Essentially, Express Entry will enable CAC to more directly target the skilled newcomers with the skills and characteristics that Canada's economy needs. That is because we will be able to select the most highly-qualified candidates from a pool, rather than simply processing those who apply first.
This new approach to managing and processing applications will apply to existing economic immigration programs. If a candidate meets the criteria, they will then be ranked against others in the pool based on a comprehensive ranking system, which will consider factors linked to immigrants' economic success once in Canada.
Thank you to our deputy minister, and assistant deputy ministers and associate ministers who are here with us today. I appreciate your presentation here, and for joining us.
I see in the supplementary estimates—and as we heard as part of your presentation, Ms. Biguzs—there are funds set aside for the launch of the new express entry system. We know that immigration plays a key role in Canada's prosperity and, quite frankly, in our competitiveness on the international stage.
Can you give us an explanation of how express entry will work? It's a question that's come up over the last few days and I wonder if we can get the official explanation of how the express entry system will work from you.
I'd be happy to outline the new express entry system.
First, to clarify, it's not a new immigration program, it's a new application management system that we'll be launching to ensure that our immigration system is fast, flexible, and gives Canada the opportunity to select the best skilled immigrants and respond quickly to labour force needs.
It will allow the government, the provinces and territories, and employers to actively target highly skilled immigrants for permanent residency. Under the system, candidates will first make an online submission to express their interest in coming to Canada and provide basic information about their skills and work experience. Those who meet the basic eligibility criteria of one of the federal economic programs that are part of express entry will then be ranked according to their human capital and other key characteristics. They will receive significant supplementary points if they have an approved job offer through the labour market assessment process or are nominated by a province. We will then give invitations to apply on a regular basis, each two weeks, to the right number of applicants who are most highly ranked and invite them to make an application to apply for permanent residence. This way we will be taking the best people out of the pool each time and not accumulating new inventories. When they receive their formal applications they will be processed within six months.
That's basically how the system will work. If there are further questions, I'd be happy to elaborate.
Yes, there will be a couple of different ways. Employers will eventually be able to look directly into the pool through the job bank. Applicants in the pool will be required to register with the job bank. Employers who are unable to locate first a Canadian citizen or permanent resident to fill a job will be able to make a job offer through the labour market impact assessment process operated by ESDC.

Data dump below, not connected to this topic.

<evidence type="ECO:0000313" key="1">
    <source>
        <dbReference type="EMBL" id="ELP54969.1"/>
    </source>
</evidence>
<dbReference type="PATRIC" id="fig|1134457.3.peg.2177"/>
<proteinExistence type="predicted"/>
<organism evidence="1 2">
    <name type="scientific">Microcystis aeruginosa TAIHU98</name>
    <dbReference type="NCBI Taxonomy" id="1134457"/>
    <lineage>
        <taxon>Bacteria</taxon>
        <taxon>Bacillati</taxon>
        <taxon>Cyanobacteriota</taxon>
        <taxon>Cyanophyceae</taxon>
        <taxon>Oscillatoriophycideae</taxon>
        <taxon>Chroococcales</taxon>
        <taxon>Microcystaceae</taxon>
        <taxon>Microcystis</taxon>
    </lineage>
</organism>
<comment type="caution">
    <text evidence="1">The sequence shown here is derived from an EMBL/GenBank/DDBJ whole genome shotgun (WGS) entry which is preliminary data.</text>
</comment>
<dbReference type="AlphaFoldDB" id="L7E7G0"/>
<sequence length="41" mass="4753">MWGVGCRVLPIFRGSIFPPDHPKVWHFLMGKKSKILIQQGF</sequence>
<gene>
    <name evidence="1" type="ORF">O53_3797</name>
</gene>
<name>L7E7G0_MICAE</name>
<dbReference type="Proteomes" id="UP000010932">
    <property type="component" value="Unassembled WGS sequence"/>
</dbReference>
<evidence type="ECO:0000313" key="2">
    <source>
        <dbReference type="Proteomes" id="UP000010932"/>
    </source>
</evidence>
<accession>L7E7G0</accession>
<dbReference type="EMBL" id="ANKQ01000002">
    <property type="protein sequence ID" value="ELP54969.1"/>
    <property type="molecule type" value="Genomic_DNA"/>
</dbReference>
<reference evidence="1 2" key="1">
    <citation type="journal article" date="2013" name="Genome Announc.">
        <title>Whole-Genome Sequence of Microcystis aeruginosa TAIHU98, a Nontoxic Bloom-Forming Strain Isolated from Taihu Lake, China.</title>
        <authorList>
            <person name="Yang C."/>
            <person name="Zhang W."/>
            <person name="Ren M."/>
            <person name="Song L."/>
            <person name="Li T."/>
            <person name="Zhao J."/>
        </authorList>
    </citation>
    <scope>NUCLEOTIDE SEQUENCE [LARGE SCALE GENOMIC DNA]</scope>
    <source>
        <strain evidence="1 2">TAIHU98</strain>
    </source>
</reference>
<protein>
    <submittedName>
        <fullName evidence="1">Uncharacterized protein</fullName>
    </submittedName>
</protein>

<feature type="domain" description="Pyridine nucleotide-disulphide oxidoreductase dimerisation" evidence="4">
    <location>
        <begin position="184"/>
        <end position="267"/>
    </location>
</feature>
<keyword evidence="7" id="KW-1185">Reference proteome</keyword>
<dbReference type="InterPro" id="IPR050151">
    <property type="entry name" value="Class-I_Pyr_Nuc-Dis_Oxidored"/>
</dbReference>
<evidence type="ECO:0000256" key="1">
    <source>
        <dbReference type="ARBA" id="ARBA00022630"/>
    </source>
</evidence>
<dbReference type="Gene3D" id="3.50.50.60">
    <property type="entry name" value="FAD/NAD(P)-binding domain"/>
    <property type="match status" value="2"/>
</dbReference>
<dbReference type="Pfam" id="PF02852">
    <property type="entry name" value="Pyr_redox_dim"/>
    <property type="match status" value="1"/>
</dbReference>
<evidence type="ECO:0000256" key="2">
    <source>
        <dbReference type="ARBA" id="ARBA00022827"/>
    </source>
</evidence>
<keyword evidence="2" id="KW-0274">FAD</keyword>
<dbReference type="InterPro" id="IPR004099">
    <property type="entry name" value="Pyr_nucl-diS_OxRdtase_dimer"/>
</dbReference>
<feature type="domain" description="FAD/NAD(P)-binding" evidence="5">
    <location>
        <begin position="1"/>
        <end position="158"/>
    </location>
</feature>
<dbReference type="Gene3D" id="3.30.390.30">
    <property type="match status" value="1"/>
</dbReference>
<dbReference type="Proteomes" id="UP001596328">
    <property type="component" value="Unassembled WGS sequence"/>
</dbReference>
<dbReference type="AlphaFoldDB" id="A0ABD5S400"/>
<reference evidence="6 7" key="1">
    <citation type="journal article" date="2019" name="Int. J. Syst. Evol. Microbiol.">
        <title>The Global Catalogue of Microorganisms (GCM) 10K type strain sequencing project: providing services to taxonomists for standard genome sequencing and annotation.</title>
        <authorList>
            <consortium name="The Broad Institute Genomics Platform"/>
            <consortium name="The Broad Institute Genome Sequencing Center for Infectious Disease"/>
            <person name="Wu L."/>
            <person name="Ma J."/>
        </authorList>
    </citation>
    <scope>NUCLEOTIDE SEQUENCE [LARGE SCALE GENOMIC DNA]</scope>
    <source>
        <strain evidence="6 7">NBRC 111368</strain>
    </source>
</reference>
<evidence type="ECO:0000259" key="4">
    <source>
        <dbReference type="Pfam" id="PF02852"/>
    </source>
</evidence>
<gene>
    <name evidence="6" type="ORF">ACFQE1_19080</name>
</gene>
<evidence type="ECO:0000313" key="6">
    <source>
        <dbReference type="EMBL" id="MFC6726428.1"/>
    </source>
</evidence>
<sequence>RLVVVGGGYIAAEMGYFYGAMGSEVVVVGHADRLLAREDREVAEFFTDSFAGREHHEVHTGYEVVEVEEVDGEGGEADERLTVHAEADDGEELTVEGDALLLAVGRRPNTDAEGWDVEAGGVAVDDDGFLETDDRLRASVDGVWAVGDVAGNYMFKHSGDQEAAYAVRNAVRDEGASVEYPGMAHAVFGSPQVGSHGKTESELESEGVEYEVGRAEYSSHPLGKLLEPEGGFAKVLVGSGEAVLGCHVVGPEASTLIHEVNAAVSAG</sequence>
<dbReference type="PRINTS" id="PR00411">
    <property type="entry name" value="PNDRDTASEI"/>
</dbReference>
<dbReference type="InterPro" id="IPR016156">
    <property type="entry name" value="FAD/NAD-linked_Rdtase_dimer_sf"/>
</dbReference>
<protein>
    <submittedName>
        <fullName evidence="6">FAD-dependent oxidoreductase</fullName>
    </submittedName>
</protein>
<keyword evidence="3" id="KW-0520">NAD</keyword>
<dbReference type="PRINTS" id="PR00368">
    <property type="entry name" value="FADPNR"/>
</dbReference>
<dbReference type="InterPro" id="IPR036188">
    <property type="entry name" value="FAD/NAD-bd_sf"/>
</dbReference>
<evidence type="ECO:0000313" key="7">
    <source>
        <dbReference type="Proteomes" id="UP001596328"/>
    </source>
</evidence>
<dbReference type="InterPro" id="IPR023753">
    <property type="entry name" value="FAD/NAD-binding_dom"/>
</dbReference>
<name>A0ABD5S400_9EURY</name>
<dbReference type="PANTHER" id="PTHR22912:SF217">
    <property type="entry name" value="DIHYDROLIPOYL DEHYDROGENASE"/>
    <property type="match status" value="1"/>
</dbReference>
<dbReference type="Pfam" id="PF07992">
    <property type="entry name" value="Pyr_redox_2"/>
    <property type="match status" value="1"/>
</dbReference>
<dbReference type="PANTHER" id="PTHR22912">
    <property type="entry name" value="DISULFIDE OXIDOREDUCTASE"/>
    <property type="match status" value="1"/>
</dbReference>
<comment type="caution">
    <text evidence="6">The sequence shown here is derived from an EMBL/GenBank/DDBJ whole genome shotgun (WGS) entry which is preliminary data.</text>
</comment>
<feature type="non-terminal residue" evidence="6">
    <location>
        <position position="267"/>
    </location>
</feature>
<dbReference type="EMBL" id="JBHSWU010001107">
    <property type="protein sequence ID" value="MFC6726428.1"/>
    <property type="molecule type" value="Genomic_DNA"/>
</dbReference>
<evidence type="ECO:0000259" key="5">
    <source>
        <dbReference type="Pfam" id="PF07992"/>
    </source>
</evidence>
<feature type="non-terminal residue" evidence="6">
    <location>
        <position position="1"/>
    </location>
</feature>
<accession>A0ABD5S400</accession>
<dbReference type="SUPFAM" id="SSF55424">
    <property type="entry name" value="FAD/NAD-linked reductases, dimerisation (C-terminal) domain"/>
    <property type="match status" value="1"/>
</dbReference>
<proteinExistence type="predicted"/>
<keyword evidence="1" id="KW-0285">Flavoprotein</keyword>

Conversely, an employer who already has identified someone abroad could invite that person to submit their expression of interest into the express entry pool and access the employee that way; or if the employer wishes to make a temporary foreign worker a permanent job offer, they could invite that employee to submit their expression of interest and be accommodated through that pathway.
We have conducted extensive employer round tables across the country over the last year. We've met with all the major employer representative organizations. We're now in the process of further round tables. We've also engaged with our provincial and territorial counterparts in joint sessions with employers, recognizing of course that provinces and territories also have relationships with employers. We have very much tried to ensure that employers are aware of the system and become familiar with how it works and we will continue to engage employers.
The great benefit for employers in this new application management system is that you will have a very responsive system, a very timely process, because we are looking at six-month processing times from the time of receiving a final application. In this sense, this should be very responsive to employers' needs in being able to fill their job or labour market requirements in a very timely way.
I can tell this will be a faster, more effective, and more efficient recruitment process that will select immigrants based on the skills and attributes that Canada needs, particularly in certain parts of the country where there are acute labour shortages. It is going to be based on criteria that anticipate the immigrant's economic success as well, once they arrive here. It's important that immigrants have successful outcomes once they arrive here, particularly when they're coming through one of the economic streams.